MOVING PEOPLE: Chelsea Ainsworth on Producing Shows During a Pandemic, Finding Connection, and How "Singin' in the Rain" Always Puts a Smile on Her Face

Chelsea Ainsworth
Chelsea Ainsworth

Chelsea Ainsworth


CHELSEA AINSWORTH is a graduate of the Dance Department of The Juilliard School where she received the Joseph Polisi award for commitment to outreach and building community around the arts. After graduating she worked with various choreographers including Johannes Wieland, Lorena Egan, Flexicure, Amber Sloan, Bryn Cohn + Artists, ZviDance and the Bang Group. She was on the modern dance faculty at Cap21 musical theater school and Chen Dance Center for four years. She is the Co-Founder and Executive Director of Arts On Site, a non-profit organization dedicated to supporting artists of all disciplines and building community around the arts.  She also built and owns a residency and retreat center in the Shawangunk Mountains, where she curates residencies for artists.  Currently she is dancing and choreographing through Dual Rivet, a women-led dance company based in NYC. 

Photos by Art Davison

On right: dancing with Effy Grey

Published on September 22, 2020
Photo by Art Davison


How did you know that you had to be involved in dance? Was there a specific moment, dance work, or person who motivated and inspired you?

I always had to be moving as a kid—soccer, swimming, music lessons and dance. When I was 12 years old, I got into North Carolina School of the Arts. At such a young age ,I had to make the difficult decision of leaving home, my dance studio, and all of my friends to go to a boarding school for dance. At that moment, I chose dance, forever. Judy Garland was one of my first inspirations; I used her music for my first competition solo.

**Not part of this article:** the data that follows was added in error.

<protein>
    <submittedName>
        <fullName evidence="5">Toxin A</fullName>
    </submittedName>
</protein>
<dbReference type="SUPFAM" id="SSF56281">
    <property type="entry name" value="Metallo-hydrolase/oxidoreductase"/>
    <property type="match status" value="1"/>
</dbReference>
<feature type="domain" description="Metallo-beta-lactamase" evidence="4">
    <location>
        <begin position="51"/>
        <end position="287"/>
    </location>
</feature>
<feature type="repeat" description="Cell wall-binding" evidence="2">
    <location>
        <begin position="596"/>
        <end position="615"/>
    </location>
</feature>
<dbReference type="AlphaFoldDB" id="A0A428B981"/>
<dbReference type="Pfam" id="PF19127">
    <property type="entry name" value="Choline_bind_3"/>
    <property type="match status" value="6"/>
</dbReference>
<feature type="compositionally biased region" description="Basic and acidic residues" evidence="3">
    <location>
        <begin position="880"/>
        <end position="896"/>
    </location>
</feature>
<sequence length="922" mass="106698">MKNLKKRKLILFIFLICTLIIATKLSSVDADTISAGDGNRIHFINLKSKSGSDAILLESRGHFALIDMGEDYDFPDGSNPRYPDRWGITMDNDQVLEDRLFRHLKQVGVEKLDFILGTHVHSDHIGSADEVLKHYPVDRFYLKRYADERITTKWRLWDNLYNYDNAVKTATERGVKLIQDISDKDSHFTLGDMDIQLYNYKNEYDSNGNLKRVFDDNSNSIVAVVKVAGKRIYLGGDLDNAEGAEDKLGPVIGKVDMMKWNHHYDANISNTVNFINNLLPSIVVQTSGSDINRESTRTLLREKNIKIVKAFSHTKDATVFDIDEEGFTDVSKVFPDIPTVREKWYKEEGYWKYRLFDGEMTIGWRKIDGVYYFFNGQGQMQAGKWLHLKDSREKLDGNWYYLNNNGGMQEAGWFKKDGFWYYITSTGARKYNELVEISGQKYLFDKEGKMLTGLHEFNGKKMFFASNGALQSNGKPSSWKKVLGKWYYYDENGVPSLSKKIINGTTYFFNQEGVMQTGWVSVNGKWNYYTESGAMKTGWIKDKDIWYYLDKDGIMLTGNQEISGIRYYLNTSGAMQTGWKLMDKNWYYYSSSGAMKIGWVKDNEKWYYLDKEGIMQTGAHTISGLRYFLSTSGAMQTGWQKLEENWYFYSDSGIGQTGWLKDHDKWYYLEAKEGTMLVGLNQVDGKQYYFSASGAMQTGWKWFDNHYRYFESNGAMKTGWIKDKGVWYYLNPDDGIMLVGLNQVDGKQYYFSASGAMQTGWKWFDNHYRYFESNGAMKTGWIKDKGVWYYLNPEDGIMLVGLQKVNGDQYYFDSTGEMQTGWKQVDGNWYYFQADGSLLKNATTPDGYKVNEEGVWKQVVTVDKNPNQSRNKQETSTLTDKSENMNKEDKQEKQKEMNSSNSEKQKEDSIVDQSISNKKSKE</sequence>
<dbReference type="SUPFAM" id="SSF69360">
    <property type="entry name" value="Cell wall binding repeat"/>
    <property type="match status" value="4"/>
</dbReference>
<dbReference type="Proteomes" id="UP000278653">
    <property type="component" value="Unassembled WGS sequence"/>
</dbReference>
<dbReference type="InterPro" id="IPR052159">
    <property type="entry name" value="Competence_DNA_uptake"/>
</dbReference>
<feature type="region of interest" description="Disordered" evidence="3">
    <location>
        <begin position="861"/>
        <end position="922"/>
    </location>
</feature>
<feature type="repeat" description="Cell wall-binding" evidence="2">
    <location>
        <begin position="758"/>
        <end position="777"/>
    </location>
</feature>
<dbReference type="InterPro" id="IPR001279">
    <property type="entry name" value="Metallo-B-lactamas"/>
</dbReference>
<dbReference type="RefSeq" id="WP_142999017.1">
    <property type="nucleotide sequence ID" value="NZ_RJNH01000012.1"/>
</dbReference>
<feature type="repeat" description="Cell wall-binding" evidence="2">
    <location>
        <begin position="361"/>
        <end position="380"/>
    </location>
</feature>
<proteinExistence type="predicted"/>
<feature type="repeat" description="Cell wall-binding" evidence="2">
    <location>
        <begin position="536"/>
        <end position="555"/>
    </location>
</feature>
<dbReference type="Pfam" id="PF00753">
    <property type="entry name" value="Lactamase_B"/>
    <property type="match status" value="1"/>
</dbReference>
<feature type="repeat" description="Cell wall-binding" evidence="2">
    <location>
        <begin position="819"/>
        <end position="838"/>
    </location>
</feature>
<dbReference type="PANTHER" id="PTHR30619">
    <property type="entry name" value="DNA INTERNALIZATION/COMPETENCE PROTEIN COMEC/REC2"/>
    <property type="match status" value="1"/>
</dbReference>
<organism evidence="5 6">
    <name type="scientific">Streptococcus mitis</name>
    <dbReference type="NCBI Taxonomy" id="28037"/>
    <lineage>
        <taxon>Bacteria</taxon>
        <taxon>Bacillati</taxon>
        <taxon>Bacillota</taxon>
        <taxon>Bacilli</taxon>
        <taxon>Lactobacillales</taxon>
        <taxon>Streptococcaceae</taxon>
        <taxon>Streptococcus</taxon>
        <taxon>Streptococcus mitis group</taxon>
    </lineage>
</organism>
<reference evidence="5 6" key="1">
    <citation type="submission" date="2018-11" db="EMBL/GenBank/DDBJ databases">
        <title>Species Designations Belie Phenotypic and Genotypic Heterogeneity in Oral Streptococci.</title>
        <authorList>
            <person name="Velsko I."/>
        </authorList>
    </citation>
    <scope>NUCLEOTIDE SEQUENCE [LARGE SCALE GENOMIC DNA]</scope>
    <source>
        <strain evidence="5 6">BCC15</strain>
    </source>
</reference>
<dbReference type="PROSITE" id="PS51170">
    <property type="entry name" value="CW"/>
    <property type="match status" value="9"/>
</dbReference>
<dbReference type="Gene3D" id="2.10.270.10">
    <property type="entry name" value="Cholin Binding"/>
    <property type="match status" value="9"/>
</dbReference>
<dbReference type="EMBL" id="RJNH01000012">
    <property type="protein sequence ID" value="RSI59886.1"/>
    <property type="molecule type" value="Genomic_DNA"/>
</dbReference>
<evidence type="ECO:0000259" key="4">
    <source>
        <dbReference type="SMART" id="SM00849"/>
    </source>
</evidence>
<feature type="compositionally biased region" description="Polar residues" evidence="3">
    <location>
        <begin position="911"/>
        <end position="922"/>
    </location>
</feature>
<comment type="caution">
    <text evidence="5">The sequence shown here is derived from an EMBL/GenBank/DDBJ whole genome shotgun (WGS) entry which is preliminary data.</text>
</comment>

What is/are your favorite dance move(s)?

I am fascinated by complex, contemporary partnering. I love figuring out new pathways and patterns to use while partnering. 


The most expressive part of the body is _____________.

normally, I would say your face. I can always tell when someone is holding tension or feeling something in their body through the way they are holding their face. Lately with COVID and dancing with facemasks, I’ve come to realize that hands are extremely expressive as well and can communicate just as much. 


When did you feel compelled to explore curation? How do you balance your aesthetic preoccupations with the audiences’? How often do funding structures influence the curatorial process?

I’ve always been surrounded by artists (musicians/dancers/actors), and I’ve always admired the artists around me. I curate to showcase artists I admire, so that everyone can experience how phenomenal my friends and fellow artists are! 

I was 16 when I curated my first concert to raise awareness and money for HIV/AIDS in North Carolina. This was the first version of what Arts On Site now calls the “Performance Party,” using our art for a cause while showcasing different artforms together for all to enjoy. 


What do you consider your greatest achievement(s) thus far?

Building a residency center in upstate NY while simultaneously operating a performing arts studio in NYC for the past four years. 


What is your motto?

There is always a creative solution.


My greatest influence(s) is/are _____________.

my family, Crystal Pite, Christy Curtis, David Parker, Zvi Gotheiner, and all of the artists friends I have that are pushing themselves constantly 


If you could change one thing about your career, what would it be?

Careers don’t really work that way. I wouldn’t change a thing. 


The arts have always been tough, and now we have a pandemic that makes live shows — the point of most performing artists’ life — extraordinarily difficult. Do you see a clear path(s) forward for companies? How about for curators?

I think live shows and in-person rehearsals will take more organizing and way more attention to details. Ticket sales in advance, liability waivers, temperature checks, distanced seating and less capacity . . . but they are coming back in a safe way. We have to understand that live shows may never feel like they did before, and that's okay. There are new ideas as well as new technology (such as live streaming) that can enhance what we were doing before and even share with a broader audience. Moving forward will be a hybrid of both in-person and virtual. 


I question _________.

virtual connection. I am learning the importance of connection and am still trying to figure out what it means to connect to an audience on the virtual platforms that are offered right now